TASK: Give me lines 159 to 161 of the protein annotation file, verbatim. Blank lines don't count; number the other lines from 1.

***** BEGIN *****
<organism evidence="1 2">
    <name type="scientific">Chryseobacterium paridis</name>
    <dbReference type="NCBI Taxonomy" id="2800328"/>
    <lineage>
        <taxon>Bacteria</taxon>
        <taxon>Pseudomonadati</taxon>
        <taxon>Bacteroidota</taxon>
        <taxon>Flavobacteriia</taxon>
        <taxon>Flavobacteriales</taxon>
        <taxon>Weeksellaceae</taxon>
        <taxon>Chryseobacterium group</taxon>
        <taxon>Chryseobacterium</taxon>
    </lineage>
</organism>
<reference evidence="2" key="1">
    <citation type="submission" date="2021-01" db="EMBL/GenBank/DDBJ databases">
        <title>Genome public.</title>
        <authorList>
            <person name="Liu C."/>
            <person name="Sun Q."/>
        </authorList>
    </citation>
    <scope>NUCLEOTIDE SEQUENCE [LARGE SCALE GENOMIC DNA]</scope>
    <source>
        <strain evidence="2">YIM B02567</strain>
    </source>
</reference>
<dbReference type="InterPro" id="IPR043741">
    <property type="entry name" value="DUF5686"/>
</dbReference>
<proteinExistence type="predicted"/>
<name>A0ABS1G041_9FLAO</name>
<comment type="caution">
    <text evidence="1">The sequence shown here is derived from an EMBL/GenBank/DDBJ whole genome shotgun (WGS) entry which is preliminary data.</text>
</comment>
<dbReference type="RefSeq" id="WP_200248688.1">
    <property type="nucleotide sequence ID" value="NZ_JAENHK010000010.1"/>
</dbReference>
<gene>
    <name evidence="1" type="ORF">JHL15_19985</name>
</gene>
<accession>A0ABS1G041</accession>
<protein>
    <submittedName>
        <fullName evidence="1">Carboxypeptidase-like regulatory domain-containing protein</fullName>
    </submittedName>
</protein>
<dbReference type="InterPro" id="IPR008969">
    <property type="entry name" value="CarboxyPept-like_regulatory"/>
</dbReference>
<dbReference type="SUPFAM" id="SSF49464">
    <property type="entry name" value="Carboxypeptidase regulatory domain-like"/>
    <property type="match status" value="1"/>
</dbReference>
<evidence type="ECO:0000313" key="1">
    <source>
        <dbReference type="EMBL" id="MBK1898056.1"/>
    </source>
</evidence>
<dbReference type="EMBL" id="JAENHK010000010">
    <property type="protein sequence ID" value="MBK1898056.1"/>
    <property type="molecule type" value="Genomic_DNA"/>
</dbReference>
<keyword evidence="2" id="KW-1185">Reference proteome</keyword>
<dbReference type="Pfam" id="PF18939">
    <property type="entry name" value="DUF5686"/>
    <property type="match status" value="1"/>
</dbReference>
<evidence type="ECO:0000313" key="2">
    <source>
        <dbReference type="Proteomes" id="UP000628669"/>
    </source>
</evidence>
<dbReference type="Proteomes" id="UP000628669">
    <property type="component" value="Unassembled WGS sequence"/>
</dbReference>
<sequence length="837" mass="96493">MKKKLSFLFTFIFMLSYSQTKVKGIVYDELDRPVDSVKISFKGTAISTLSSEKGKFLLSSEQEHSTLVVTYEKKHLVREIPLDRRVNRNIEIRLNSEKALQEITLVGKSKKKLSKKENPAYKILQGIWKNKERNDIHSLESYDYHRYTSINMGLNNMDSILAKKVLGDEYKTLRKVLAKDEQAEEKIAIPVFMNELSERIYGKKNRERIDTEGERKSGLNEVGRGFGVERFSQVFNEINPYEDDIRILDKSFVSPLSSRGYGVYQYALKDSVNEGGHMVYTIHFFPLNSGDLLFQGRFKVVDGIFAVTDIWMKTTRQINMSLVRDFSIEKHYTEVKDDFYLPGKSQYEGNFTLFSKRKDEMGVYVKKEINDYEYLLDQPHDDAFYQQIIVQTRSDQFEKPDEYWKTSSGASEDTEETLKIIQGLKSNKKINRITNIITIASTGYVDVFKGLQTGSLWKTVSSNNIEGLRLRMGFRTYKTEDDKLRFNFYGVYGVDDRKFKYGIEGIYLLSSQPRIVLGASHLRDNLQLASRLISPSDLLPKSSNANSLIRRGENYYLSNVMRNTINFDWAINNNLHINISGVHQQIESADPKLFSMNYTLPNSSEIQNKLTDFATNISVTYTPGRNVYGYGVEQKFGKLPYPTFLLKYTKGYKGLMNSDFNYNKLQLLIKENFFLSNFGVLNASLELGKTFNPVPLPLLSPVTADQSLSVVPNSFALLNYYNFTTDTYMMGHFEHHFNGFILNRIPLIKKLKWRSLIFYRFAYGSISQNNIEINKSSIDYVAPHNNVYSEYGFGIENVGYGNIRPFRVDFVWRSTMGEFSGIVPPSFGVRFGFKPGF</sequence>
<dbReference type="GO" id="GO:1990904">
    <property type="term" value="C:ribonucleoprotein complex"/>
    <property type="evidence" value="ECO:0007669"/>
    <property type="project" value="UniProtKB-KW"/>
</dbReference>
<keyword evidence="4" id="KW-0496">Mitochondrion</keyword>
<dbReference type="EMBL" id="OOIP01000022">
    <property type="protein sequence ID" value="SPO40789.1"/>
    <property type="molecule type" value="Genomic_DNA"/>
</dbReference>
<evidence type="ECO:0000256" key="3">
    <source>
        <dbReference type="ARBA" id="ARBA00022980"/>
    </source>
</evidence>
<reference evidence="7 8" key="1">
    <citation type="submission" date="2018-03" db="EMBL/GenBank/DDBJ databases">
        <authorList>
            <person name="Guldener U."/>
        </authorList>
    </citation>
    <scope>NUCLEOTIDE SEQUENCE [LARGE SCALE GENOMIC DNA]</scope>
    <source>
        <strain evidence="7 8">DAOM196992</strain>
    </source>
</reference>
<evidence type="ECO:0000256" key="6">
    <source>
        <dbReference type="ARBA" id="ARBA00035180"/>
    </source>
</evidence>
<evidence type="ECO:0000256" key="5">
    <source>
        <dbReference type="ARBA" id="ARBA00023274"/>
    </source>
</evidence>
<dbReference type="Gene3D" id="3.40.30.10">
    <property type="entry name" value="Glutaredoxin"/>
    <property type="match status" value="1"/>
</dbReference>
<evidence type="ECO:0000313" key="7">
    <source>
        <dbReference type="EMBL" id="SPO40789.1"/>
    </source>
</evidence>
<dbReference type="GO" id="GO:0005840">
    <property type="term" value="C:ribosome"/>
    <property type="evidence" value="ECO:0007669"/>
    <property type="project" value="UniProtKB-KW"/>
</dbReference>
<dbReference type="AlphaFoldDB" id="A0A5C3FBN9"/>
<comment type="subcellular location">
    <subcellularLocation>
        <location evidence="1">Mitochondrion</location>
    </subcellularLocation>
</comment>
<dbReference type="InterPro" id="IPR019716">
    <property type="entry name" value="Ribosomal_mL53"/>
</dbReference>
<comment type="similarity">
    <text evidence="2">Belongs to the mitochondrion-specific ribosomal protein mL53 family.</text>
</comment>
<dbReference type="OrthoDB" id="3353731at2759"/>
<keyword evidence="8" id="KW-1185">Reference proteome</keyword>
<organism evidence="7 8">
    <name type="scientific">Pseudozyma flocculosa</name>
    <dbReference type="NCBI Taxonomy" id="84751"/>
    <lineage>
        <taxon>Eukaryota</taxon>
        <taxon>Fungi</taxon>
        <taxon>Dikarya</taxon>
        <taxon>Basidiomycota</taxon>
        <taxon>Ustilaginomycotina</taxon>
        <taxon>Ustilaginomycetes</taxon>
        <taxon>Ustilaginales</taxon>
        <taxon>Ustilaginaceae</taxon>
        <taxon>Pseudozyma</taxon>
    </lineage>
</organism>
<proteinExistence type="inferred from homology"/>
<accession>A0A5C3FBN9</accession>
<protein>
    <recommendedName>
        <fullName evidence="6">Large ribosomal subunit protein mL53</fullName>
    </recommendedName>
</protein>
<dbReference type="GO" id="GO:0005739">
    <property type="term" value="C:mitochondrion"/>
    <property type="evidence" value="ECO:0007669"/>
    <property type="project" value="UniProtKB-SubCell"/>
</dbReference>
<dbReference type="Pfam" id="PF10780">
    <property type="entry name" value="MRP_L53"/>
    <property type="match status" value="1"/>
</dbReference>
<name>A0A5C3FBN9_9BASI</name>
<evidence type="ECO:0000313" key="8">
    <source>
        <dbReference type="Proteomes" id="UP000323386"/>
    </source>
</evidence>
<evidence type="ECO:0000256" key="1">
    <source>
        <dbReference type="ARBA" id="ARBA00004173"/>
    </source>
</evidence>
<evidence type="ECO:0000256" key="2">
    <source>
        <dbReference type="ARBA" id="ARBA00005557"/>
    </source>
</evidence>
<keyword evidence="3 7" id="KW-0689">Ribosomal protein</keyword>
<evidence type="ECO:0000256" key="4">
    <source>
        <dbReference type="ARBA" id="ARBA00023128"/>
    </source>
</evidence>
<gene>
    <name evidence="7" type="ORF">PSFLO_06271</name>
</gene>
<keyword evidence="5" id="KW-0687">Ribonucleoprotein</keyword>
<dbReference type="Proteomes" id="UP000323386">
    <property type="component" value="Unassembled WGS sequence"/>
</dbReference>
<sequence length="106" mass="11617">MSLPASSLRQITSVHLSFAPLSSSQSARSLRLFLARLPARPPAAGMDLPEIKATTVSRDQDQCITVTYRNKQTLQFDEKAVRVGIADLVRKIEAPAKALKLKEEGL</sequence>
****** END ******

<protein>
    <recommendedName>
        <fullName evidence="6">Large ribosomal subunit protein mL53</fullName>